From left: Patrick Sherratt, Daniel Betty, Gilly Lawrence, Eastern Screen Alliance

No longer does living in the regions need to stymie your dreams of appearing on the silver screen. Action April sees Eastern Screen Alliance, together with Te Awa Creatives, creating a database of local actors as part of their ongoing efforts to kick start the Hawke’s Bay film industry. 

It’s the latest initiative in their overall mission to build an infrastructure to support what they hope will put Hawke’s Bay on the cinematographic map. They’ve been busying themselves on the ground, providing local knowledge to Auckland based company, Number 8, who are close to winding up the red tape and laying the foundations of Parkhill Studios on the Cape Coast. Within a season, dreams could translate to bricks and mortar. Then the pressure will be on to prove that we can support and sustain national and international film productions. 

Until now Eastern Screen Alliance have focused their lens on work behind the camera, making connections with local creatives and makers, as well as producing tools to promote the region. They’ve spent the last eighteen months running a script writing course, educating and advocating and networking to spawn regionally produced features, in addition to big productions from overseas. In the next few weeks they will be shooting a promotional reel to showcase the variety of locations available in the region – a virtual fly through to lure scouts from around the globe.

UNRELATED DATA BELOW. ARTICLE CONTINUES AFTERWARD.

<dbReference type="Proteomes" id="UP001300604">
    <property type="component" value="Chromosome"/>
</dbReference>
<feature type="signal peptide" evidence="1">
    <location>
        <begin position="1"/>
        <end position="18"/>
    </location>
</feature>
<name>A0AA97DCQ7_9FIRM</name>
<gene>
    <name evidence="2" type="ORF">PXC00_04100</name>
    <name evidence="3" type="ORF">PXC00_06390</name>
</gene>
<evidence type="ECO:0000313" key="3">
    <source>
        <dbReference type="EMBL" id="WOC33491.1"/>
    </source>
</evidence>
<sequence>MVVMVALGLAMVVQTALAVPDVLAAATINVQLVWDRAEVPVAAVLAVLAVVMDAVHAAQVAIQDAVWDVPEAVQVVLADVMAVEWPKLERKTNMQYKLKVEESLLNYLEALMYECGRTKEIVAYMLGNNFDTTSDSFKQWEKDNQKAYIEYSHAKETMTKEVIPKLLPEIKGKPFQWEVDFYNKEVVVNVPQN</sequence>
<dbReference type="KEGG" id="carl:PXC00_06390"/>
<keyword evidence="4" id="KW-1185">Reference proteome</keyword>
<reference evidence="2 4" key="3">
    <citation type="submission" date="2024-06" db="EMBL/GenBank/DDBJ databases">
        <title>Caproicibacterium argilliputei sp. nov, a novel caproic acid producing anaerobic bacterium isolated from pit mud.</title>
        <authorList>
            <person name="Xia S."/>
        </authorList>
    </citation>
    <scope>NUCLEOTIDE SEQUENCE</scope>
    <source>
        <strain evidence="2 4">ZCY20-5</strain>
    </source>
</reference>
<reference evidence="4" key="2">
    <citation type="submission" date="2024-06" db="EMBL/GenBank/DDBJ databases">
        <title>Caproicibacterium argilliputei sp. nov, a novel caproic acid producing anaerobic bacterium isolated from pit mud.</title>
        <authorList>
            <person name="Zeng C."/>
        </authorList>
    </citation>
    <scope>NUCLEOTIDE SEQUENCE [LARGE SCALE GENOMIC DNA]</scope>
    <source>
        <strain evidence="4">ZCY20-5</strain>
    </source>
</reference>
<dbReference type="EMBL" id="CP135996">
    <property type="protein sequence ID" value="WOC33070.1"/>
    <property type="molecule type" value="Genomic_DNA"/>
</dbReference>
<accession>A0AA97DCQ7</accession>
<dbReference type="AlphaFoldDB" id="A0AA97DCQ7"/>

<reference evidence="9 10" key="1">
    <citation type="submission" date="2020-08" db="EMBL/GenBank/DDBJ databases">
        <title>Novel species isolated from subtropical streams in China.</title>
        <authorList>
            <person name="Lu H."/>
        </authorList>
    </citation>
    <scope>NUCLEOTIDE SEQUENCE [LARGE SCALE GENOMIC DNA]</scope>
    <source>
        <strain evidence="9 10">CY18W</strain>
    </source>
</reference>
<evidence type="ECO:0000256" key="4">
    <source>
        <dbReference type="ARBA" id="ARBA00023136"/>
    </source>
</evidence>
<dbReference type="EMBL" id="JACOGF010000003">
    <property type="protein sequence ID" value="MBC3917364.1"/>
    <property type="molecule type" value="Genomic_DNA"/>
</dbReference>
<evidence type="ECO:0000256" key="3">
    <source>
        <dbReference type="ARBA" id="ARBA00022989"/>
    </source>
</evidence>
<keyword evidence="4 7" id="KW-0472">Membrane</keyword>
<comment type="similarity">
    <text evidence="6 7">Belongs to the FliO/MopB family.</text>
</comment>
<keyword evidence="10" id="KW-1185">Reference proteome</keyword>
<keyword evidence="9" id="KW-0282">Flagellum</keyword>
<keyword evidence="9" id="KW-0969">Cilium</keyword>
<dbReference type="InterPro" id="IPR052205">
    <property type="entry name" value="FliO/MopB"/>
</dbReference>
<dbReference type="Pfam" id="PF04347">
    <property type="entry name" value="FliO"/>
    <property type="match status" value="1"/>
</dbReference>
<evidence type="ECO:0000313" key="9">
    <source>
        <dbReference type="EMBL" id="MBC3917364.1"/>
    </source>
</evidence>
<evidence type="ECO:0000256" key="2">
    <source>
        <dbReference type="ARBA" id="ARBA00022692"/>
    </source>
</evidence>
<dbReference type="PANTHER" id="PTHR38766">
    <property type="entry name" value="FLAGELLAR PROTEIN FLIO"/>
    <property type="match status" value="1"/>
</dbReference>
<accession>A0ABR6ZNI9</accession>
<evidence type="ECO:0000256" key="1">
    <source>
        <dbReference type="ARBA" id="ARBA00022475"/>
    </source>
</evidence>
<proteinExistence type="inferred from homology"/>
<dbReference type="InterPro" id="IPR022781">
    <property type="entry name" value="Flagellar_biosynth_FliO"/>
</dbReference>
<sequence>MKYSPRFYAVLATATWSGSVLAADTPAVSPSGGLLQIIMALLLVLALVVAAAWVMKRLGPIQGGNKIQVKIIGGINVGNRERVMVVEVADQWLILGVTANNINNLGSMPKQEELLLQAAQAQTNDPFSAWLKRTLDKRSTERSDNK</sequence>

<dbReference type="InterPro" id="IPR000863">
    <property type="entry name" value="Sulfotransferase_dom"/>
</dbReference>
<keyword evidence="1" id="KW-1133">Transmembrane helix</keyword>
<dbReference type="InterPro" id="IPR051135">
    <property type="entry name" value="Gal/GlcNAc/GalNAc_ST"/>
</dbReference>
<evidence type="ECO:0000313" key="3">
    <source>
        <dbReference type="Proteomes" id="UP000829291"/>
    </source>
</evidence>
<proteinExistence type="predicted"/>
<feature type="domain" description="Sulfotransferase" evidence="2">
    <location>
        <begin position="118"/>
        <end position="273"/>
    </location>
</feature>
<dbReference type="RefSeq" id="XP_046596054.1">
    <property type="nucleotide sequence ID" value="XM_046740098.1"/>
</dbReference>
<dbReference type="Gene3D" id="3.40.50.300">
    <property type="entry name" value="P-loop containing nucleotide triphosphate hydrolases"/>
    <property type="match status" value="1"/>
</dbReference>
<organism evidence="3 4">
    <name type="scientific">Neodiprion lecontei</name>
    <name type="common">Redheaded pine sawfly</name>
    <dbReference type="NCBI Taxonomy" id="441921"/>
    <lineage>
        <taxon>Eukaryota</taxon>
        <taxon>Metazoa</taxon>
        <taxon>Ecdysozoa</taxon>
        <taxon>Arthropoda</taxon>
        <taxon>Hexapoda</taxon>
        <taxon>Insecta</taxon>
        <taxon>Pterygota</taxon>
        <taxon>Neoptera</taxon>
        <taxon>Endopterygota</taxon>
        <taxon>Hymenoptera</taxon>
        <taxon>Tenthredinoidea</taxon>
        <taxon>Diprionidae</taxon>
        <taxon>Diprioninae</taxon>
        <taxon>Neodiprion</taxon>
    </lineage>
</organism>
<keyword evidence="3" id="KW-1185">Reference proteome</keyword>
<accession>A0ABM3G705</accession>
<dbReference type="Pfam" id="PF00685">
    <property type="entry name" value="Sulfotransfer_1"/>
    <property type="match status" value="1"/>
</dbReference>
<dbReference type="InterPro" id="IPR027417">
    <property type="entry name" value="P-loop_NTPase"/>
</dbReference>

Already some are taking the bite, and enquiries have been reeling in, indicating the potential to be a much-needed lucrative boost for the local economy. ESA board member and local actor, educator and advocate, Daniel Betty, projects a feature film invests between $50,000,000 and $300,000,000 with 67% invested locally. That could be a $6,000,000 weekly boon for Hawke’s Bay.

For Betty, developing a diverse poole of actors to service this burgeoning industry is vital. Feature films need actors en masse, of all ages, appearances and abilities. “We’re being incredibly open here,” he says. He’s observed that while training and aptitude are an advantage for many roles, in our increasingly media saturated world naturalism in front of the camera is to many second nature. Particularly for ‘extra’ work, sometimes tenacity and a good attitude is more beneficial than skill. Film sets start early, finish late and can have interminable periods of waiting around in between. The best way to find out if the job is for you is to learn on the job. 

But more than just a roll call of those to call on, Betty envisions his database as a stepping stone towards developing the creative community. “It’s an amazing opportunity for the local community and infrastructure to create and grow,” he says. He’s being mentored in his task by actor and creative consultant to the stars, Miranda Harcourt, who, together with esteemed national actors, Peter Elliot and Peter Feeney, will be engaged to run workshops and develop skills. He’s casting a broad net to cover all bases, but professional actors will also be catered to. For these he sees a gap in the local market – there are many stage opportunities in Hawke’s Bay but less so film, until now.

So if you dream of seeing yourself immortalised on screen why not get behind the scenes and sign up to be part of the magic.

Leave a comment

Your email address will not be published.